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tliottaCommented:
Personally, I feel no doubt that God has a sense of humor. However, I hope never to confuse "a" sense of humor with "my" sense of humor.

Tom
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rvfowler2Author Commented:
WaterStreet, I appreciate your thoughtful comments before, but the last one way off.  First, it seems to get personal to mention that you are surprised that someone with my education would make these comments.  Unnecessary.  Second, it seems you are putting a lot of words in my mouth that I didn't say and did not thoroughly read my comment.  Or, possibly you highlighted those that most inflamed you.  My key point was "My purpose is to show them [my kids] that God is fun as well as serious."  Note the "as well as" where your comments seem to push me toward a false dichotomy between humor/grace and seriousness/justice when I am really trying to integrate the two sides.

Also, I don't equate being humorous with being whimsical, just to clarify.  My intention with "deadly serious" was to coin a phrase where God is more concerned with justice, consequences, and offense against sin than mercy and grace.  Lastly, I think this is partly my fault because I did not define my terms (not being a philosopher or good debator).  In #2 above, it appears that when I mention "God's grace towards our sin and weaknesses," you assume I mean "cheap grace" where God forgives anything and everything.  Similarly, I have no idea how from what I said you got to being OK with posting naked pictures of people.  A large jump.  As I mentioned, I am trying to communicate that God is a mixture or integration of seriousness and fun, both in counseling, with children. etc.

In the middle part you ask an insightful question.  I believe that God would definitely desire us to be repentant, sort of like the Prodigal Son who told his father he only deserved to be like one of his father's servants.  That's why I teach people something called the "Power Apology."  It does does no good practically and is a poor reflection of one's heart to apologize as if you just bumped into someone when you have done a serious offense.  (But I digress.)  However, with that said, Jesus died for my sins; it's his work on the cross, more than my great efforts at repentance that bring grace to my life.  So there is also some integration here as well.  But I always lean towards God's efforts over mine.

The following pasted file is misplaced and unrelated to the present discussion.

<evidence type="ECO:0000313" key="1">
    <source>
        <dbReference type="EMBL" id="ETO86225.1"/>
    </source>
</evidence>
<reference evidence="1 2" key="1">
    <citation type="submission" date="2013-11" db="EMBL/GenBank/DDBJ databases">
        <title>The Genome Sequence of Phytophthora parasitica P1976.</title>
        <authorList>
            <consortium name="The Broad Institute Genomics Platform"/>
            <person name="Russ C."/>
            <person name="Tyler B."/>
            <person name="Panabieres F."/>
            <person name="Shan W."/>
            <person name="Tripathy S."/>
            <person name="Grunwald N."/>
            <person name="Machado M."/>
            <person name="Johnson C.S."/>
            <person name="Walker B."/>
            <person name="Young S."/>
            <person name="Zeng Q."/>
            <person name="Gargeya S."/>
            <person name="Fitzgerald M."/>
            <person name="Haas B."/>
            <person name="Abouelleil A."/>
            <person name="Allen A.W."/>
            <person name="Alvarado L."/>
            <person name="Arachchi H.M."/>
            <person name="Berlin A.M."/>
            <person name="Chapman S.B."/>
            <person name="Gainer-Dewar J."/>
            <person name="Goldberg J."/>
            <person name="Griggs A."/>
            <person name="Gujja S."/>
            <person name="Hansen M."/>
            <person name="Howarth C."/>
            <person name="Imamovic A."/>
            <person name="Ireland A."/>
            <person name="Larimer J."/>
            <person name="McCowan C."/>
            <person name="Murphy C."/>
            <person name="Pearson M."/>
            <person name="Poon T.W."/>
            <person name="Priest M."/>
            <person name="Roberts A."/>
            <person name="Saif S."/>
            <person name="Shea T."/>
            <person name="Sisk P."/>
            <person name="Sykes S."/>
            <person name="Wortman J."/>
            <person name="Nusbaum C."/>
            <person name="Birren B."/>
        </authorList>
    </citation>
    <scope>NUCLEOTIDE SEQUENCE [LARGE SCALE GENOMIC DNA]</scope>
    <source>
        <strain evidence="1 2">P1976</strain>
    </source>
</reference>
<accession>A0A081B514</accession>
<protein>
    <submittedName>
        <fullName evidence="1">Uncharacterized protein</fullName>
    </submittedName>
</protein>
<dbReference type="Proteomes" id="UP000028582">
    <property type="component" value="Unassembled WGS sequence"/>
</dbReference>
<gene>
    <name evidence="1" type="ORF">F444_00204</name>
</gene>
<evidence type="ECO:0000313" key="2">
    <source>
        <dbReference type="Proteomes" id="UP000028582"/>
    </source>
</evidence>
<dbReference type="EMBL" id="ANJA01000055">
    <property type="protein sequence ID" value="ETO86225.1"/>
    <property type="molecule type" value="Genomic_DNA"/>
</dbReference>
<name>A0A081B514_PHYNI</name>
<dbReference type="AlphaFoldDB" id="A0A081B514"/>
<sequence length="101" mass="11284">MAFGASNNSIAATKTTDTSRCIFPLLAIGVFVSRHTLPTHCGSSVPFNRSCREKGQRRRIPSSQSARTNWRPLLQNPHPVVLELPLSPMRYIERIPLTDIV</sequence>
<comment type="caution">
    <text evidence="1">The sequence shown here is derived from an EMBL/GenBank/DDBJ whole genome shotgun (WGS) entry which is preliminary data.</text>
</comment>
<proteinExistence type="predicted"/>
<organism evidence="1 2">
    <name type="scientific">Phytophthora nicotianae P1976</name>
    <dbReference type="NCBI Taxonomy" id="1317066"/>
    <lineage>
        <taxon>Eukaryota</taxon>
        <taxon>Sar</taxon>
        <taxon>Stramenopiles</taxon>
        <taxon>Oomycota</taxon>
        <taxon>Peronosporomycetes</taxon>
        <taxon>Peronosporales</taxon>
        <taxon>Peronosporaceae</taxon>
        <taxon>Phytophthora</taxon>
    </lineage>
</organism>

My purpose was how to model and teach a God that I believe that Bible portrays as both serious and fun.  One practical way on the fun side is with humor.  And, I've noticed that people who truly understand the depth of God's grace by understanding how serious the cost was for him are very fun, joyful, humorous, grace-filled people who can also be serious when the time is right.  As with my children, there is a time to have fun and a time to bring consequences, etc.  An integration.
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WaterStreetCommented:
My opinion:

It is not about what we mean. It is all about the ideas that people have in their minds after they walk away from a conversation with us. This thread is an example of that. I suggest that instead of using words like humorous and fun for God, which suggest that he is not to be taken seriously, use words like fair, compassionate, grace, and those that communicate the loving and caring of a parent.
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rvfowler2Author Commented:
I guess I do see (and enjoy the company of those who do see) humor and fun -- along with words like fair, etc., -- as those that communicate a loving parent.  In fact, what I grew to learn from my own kids is one of the things that communicates love the most is simply having fun with them:  playing, wrestling, games, sense of humor, etc.  

But, you make a good point, and it was the purpose of this post, to discover what humor in relation to God communicates to others.  From yours and others posts, I am reminded that there is a cross section of people who see humor and fun as diminishing God's qualities to some degree -- that he is not to be taken as seriously.  This again reminds me to monoitor the way I communicate about God and display my relationship with God in order not to offend or detract from other's experiences.
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rvfowler2Author Commented:
Thanks to all; this has been helpful.  Wish I could award more points.
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Jason210Commented:
Thanks for the points and hope you return with more questions.
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andyalderSaggar makers bottom knockerCommented:
so have you found anyone else who thinks God has a sense of humour?
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rvfowler2Author Commented:
Yes, but several learning points: